KDVR News FOX 31
January 17, 2018
"The hardest wound to overcome that I battle every day is Post Traumatic Stress Disorder." Ian Newland
DENVER -- Department of Veterans Affairs officials announced on Wednesday their new Aurora hospital will no longer have a post-traumatic stress disorder facility when they first open their doors.
FOX31 talked to veterans who are directly affected by the lack of a PTSD facility at the new campus and the delayed opening of the new VA.
“I was in the trail Humvee and an enemy insurgent threw a hand grenade through the top,” combat Army Veteran, Ian Newland said.
Newland’s body is full of shrapnel. He was nearly killed in Iraq in a grenade attack. Over the past decade, he’s overcome several physical wounds, but there’s one not so easy to heal.
“The hardest wound to overcome that I battle every day is Post Traumatic Stress Disorder."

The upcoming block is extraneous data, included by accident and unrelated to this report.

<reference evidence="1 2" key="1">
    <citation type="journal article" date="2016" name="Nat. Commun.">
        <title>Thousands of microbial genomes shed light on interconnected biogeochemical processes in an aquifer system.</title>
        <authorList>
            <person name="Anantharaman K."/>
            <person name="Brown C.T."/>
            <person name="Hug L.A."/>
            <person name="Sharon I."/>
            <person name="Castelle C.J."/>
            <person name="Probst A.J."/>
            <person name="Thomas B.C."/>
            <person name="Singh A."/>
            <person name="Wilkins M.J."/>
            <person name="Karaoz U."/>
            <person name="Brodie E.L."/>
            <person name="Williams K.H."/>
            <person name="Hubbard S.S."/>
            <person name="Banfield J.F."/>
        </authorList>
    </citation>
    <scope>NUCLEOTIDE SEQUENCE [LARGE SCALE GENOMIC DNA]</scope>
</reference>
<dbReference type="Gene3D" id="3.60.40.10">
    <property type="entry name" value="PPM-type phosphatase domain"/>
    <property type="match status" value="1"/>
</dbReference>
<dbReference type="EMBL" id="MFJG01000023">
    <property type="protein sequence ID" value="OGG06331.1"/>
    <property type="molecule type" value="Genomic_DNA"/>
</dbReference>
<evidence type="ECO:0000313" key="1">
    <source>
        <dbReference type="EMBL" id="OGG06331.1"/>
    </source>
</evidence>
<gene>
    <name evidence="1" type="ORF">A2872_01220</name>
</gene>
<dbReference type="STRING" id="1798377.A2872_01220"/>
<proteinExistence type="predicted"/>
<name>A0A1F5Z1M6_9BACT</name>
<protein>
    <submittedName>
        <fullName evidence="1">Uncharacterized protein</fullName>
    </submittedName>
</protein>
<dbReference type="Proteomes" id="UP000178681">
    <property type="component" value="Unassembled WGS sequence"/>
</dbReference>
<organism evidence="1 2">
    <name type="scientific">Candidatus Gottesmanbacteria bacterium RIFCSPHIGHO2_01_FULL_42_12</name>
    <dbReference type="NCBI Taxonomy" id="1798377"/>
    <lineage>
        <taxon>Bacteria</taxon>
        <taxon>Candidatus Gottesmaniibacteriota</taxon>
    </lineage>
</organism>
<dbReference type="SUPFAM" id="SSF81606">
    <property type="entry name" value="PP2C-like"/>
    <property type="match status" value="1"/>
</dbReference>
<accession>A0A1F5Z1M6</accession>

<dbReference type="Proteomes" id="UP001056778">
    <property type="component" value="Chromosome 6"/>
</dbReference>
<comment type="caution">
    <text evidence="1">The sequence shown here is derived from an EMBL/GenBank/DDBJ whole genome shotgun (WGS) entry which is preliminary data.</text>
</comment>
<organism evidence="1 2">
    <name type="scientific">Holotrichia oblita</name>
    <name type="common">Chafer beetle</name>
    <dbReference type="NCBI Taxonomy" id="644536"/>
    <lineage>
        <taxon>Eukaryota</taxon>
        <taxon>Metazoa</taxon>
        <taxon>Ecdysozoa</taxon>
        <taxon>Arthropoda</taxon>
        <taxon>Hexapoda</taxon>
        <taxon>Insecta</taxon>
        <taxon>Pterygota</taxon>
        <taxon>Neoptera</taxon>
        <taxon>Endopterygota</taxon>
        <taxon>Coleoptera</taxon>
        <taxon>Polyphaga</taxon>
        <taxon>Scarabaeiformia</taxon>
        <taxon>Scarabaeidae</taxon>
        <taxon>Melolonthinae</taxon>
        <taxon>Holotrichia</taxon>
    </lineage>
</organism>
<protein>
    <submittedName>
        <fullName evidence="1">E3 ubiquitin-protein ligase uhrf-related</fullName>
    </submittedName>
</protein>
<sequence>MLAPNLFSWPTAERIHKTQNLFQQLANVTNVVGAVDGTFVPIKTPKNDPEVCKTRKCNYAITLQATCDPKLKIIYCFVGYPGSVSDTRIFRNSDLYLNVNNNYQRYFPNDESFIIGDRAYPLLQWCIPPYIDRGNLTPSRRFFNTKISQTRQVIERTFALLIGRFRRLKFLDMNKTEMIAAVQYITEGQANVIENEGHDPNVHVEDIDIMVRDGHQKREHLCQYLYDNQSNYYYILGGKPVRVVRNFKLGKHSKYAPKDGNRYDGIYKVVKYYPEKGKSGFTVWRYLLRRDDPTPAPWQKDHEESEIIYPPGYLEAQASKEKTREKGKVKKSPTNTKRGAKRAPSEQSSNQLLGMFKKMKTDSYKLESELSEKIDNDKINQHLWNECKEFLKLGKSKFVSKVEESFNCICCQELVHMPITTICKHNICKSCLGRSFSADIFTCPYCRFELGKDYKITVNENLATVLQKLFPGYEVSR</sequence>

At his lowest point, Newland attempted to take his own life. He said his treatment for PTSD at the Denver VA, only worsened his situation.
“It reminds me of a grade school program. This is what PTSD is, this is how you suffer with it and this is what our text books say how you can overcome it. It did nothing for me. It actually exacerbated my PTSD and made it worse,” Newland said.
Newland traveled more than 300 miles to South Dakota where he received six months of cognitive therapy. He was told that same program would be offered at the new Aurora VA, but it turns out that program won’t be available when they first open.
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